Chapter 3 - Summer Solstice. Year 10 AE.
There was a palpable tension in the very air, o diary, that I could feel in the roots of my mane and tail as I entered my lady the Queen's audience chamber. It was as if the pegasi who now stood in a smart v formation before the dais had brought the ominous feeling that pervades the air in prelude to one of their thunderstorms inside with them but left behind all the black clouds, rain, and lightning.
Her majesty's knights destrier were out in force, girded in their splendid barding and glaring fiercely at the pegasi warriors, but for all their grandeur and pomp, I could sense an underpinning of nervous bravado in my Queen's noble defenders. It was a nervousness that I shared. In these ten years building our unified nation of Equestria, I have come to know and like many of our winged pony brethren, but even the mildest of them possess a certain wild, dangerous quality that makes me feel a bit skittish in their presence.
Her excellency Commander Hurricane stood at their forefront, pacing back and forth before my lady's throne, clad in the well worn armor she often wore on border campaigns with her helmet tucked 'neath one of her wings. This I took for a hopeful sign, as when the Commander's helmet is on there's simply no way of getting anything through her head.
Dearest Pansy was standing at the rear right of the v, watching quietly as is her fashion, as Hurricane and her majesty Queen Platinum groused at one another. I could tell she was troubled, but I was relieved to see that steady look in her eye that said she would see to it that nothing got out of hoof.
All heads turned as the herald tapped his ceremonial staff on the flagstones and announced my arrival. The Commander wheeled to face me, and I believe she was about to ask what was the meaning of the disappearance of the Warming Heart. I braced myself for the usual wave of bombast and gave a respectful curtsey in greeting.
When her eyes fell on little Dawn, who trotted obediently at my side with her tail twined in mine, they went wide in what I took as outrage and she pointed at the filly and essentially demanded to know "What is that?" (I paraphrase, o diary, for she embroidered her question with some language that I consider highly inappropriate for court, especially when there are foals present, and thus unworthy of being recorded here.)
Bless her if the dear poppet didn't immediately take up the game she and I were playing in the castle dungeon, loudly proclaiming her name and bounding forward to begin pointing out parts of her and Hurricane's bodies after a brief introductory hug, taking considerable joy in comparing their wings. This her excellency submitted to with remarkable forbearance, or so it seemed to me at the time.
My words of admonition for little Dawn died on my lips as I studied the old warrior's face, gone still like a mask as the newcomer gamboled about her, poking and prodding at her and breaking the otherwise stunned silence with joyful shouts. I looked to the rest of her cadre, and saw that to a pony the pegasi had lost their fierce bravado and had gone wary and watchful, awaiting their leader's response.
I met Pansy's eyes, and saw none of the usual meekness and deference that I often see when we find ourselves at court functions, instead seeing the clarity and strength that emerges in times of danger or desperation. She broke ranks from her fellows and approached Dawn and the Commander, calling out the filly's name.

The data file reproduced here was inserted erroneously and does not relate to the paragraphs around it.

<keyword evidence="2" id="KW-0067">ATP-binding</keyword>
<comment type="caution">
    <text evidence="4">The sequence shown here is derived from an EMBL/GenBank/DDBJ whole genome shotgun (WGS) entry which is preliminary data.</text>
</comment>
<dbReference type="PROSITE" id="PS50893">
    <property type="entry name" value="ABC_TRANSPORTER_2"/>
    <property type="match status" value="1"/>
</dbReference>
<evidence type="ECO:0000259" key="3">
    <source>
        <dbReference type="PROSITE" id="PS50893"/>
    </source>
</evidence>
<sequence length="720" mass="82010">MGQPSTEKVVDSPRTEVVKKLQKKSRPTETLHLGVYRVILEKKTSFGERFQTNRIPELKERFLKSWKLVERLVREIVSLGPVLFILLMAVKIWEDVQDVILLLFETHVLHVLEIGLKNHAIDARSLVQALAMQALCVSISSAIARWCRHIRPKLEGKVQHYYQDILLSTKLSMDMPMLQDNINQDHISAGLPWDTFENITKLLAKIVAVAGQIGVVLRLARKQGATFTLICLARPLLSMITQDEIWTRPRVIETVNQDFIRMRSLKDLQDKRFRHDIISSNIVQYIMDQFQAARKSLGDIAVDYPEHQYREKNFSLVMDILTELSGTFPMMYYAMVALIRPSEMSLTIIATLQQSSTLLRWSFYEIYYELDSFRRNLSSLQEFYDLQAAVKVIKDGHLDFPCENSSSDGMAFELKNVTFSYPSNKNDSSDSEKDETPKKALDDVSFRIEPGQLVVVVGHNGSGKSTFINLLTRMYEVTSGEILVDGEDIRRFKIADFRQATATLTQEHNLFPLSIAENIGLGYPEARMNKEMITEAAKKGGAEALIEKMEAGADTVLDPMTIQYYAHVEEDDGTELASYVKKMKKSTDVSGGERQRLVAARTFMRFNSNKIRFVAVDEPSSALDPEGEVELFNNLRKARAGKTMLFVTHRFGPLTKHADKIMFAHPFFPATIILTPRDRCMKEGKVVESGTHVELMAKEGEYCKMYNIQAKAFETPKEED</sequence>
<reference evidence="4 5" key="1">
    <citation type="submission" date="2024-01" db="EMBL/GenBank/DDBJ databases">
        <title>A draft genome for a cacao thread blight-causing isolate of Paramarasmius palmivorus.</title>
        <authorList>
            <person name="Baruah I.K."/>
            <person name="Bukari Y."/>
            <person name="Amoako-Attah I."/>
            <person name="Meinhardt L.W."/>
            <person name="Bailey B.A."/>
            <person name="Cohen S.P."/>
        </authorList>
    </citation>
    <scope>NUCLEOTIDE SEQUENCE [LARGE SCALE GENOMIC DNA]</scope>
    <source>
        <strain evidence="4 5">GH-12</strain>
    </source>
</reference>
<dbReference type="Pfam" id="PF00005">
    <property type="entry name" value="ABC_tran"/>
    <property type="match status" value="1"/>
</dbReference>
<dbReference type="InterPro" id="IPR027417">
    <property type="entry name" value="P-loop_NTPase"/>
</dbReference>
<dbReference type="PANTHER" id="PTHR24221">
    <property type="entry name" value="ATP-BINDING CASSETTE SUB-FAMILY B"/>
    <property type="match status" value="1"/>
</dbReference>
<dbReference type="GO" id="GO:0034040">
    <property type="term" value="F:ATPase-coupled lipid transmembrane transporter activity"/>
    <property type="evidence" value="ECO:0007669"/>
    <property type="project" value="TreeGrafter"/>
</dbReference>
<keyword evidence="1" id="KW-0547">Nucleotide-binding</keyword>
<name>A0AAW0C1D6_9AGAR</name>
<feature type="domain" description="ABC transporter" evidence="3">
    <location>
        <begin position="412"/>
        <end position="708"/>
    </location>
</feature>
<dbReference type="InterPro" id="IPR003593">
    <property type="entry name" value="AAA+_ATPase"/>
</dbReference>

When Dawn saw her, she bounded toward her with a joyous squeal, knocking poor Pansy onto her rump just as I had been bowled over this morning, and I could not help but wince, for this time 'twas on the hard flagstones of my queen's audience chamber rather than on the soft grass of the courtyard. Ever the stoic, dearest Pansy made no cry but nuzzled the filly and gave her smiles and soft words of greeting. 'Twas most incongrous, to see them there on the polished stones in the midst of the court and the warriors of two tribes, Pansy herself in her coat of mail and dark cloak, her spear and helmet slung across her back, playing with the strange filly as a mother and foal would by the hearth.
The pegasi watched all this in gaping shock, until the Commander's bellow called them to attention with such force that even the flabbergasted unicorns of her majesty's court snapped alert. She bade them stand at parade rest, and then approached me with the strangest look in her eyes, and in a low voice requested to speak to me in private council. Perhaps requested is by far too delicate a term on my part, in truth it was an order that would brook no refusal.
She turned on her hoof and I followed, pausing only as my lady the Queen got to her hooves with understandable indignation, demanding to know where we might be going. Never one for the niceties of my people's royal court, Hurricane bade her to come if she wished, or to shut her mouth if she didn't. This, of course, loosed a flood of offended gasps and mutterings of disdain from my lady's faithful courtiers, which in turn caused her excellency's cadre of winged warriors to bristle in return.
Acting quickly to diffuse the situation before an intertribal incident occurred, I took a knee and begged my lady's pardon and permission to speak in private with the Commander, as I begged her patience with a look shared between us. This she granted with an imperious wave of her horn, and I thanked her majesty profusely and bowed and scraped as much as I could as I hurried to keep pace with the rapidly walking leader of the pegasi. I shared a last look with Pansy, who gave me a nod of stern encouragement as she kept Dawn busy by tickling her belly.